Opinion
River of goodwill runs deep in Test return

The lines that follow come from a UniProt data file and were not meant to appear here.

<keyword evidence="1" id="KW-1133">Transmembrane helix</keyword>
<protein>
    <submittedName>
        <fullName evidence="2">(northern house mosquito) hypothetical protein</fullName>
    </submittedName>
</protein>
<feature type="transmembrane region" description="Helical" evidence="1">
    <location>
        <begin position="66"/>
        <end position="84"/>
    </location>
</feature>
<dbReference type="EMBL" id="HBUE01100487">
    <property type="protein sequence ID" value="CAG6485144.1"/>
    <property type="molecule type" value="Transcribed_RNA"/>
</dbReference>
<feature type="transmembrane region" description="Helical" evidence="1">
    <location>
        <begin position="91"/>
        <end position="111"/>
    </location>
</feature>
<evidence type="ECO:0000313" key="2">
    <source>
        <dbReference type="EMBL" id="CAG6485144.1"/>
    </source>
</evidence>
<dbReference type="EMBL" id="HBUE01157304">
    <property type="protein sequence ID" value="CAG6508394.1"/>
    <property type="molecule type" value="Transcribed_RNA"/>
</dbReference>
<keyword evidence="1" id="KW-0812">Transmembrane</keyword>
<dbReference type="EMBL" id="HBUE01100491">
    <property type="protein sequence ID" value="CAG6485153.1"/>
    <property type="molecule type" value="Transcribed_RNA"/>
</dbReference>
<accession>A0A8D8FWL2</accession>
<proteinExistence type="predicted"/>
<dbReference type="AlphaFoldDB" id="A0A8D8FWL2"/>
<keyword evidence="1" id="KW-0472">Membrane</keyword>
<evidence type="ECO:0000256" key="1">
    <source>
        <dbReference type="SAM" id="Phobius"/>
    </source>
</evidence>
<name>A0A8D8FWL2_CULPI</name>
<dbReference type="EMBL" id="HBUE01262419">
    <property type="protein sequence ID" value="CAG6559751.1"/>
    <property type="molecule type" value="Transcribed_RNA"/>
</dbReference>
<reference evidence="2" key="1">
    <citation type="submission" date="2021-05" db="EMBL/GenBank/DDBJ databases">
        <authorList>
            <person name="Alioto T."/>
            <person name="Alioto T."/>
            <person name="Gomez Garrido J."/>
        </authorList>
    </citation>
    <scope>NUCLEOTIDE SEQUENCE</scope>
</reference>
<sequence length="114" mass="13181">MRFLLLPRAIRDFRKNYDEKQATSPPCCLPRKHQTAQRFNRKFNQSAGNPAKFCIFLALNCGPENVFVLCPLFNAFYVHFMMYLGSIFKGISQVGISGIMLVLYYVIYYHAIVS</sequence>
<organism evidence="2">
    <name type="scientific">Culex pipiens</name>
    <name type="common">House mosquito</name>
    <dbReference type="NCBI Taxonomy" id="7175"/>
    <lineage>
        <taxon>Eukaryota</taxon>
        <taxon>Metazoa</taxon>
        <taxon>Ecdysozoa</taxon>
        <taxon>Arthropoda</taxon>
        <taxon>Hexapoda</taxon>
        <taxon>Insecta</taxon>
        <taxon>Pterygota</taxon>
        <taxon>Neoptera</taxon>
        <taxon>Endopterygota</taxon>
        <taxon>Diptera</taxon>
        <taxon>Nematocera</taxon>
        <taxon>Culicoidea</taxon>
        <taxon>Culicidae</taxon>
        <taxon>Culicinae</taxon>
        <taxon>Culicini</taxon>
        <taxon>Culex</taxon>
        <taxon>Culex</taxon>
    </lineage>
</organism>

Cricket is seriously pursued only in a handful of countries; indeed, the full members of the International Cricket Council number only 12. Pakistan is one, but the game in this cricket-mad country is only second to religion. To be dead honest, that is how the nation and Pakistan cricket were woven for a long time. In the last decade that interest has waned a wee bit, but not waned enough to lose its status of the ultimate uniter. Yes, Pakistanis may bicker over anything under the sun, but when its cricketing fortunes are on an upswing, life can be ridiculously calm! The decline in fortunes thanks to a lack of nurseries is owed massively to Pakistan losing hosting rights after the visiting Sri Lankan team came under a terrorist attack on March 3, 2009 as they headed for an ongoing Test match in Lahore, Pakistan’s cultural capital and cricket headquarters. The shocking episode in which eight people died and left a few Sri Lankan cricketers injured as their bus was fired upon by gunmen, effectively robbed Pakistan of international cricket at home, depriving fans of watching their heroes in action — some of whom never featured at home before their international careers ended! What led to the unfortunate incident is well documented, including the heroic rearguard action by the Pakistani bus driver, whose presence of mind and gumption in speeding the bus out of a hail of gunfire prevented the worst possible. He later visited Sri Lanka on a special invitation and was hailed as a hero. But it was obviously not enough to save international cricket at home! The irony of the matter is that Pakistan was fronting the global war-on-terror and that included countries which were both part of the war theatre as well as the ICC. Pakistan meanwhile was the biggest victim of this war’s fallout in terms of human and economic losses. Yet, no member country of the ICC was willing to consider treading the beaten path for all the sacrifices rendered despite offers of state-level security. In Pakistan, during this time, fans felt embittered. Allowing for the failure to prevent the unfortunate attack in Lahore at the time of a politically charged atmosphere, they have long contended how terrorist attacks in other countries could similarly neither be prevented nor did these deprive them of hosting rights. The attacks in England, India, Sri Lanka and New Zealand are cited as examples. Wednesday, December 11, 2019, therefore, will etch itself in history. Pakistanis are unlikely to forget who the tourists are, once again. Just months after they returned to feature in a limited overs series against Pakistan at the very venue (Lahore’s Gaddafi Stadium), which led to all this heartburn, Sri Lanka became the first international team to feature in a Test match on Pakistan soil after more than a decade — 3,935 days to be precise — yesterday. Perhaps, the fans can be allowed the liberty to see it as poetic justice. The venue this time is Rawalpindi Cricket Stadium. The stadium itself holds some significance: the first international played here was also against Sri Lanka. It was also the first ever international covered by this scribe, and the frenzied interest of the fans meant that a seating capacity of about, 28,000 fell abysmally short and led to overcrowding with the result that one was left trying to save young female fans caught in the melee than focus on the action out in the middle. Later, a reward and certificate for ‘hardship’ reporting was probably consolation enough! This encounter in 1992 also turned out to be Imran Khan’s last international on home soil before he went on to lead Pakistan to a fairytale triumph a few weeks later in Australia. Incidentally, Khan is now the country’s prime minister, and it is fair to assume that he would have more than a passing interest in the game. While the long-suffering Pakistani public’s emotional attachment to the resumption of Test cricket at home is understandable, it is important to get to the dénouement in the context of history. The uninitiated can be forgiven for thinking why has Sri Lanka chosen to tide over widely circulated apprehensions surrounding the “security” situation in Pakistan — even when the country has come a long way after successfully fighting the menace of terrorism on its soil. The bilaterals play a significant role here and are evident in the strong political and defence ties as well as the ‘first love’ that binds the nations, historically: cricket. Pakistan’s steadfast and active support helped Sri Lanka overcome challenging situations in the region and, talking specifically of cricket, Pakistan manoeuvred to get the island nation full membership of the ICC by rallying other Asian nations in 1981. In subsequent years, Pakistan stood by Sri Lanka, and in a particular episode when Australia refused to play a fixture of the 1996 World Cup there, teams from Pakistan and India travelled to Sri Lanka to show solidarity. Pakistani fans openly backed the Sri Lankan team in the final against Australia in that edition in Lahore — an act of generosity that the World Cup-winning Sri Lankan captain Arjuna Ranatunga never forgot and has since consistently, supported the return of international cricket to Pakistan. Two months ago, when Sri Lanka’s key players pulled out of the limited overs series and the visiting board president complained about being “fed up of security”, Ranatunga blasted him and exhorted his board to take a history lesson. “People running the game at present perhaps, do not know how much Pakistan helped us during our early days,” he said. Regardless of the on-field results, what is certain is that a full strength Sri Lankan team for this tour has signalled Colombo’s intention to play its part in reviving the good old times in a country with whom its river of goodwill runs deep. * The writer is Features Editor. He tweets @kaamyabi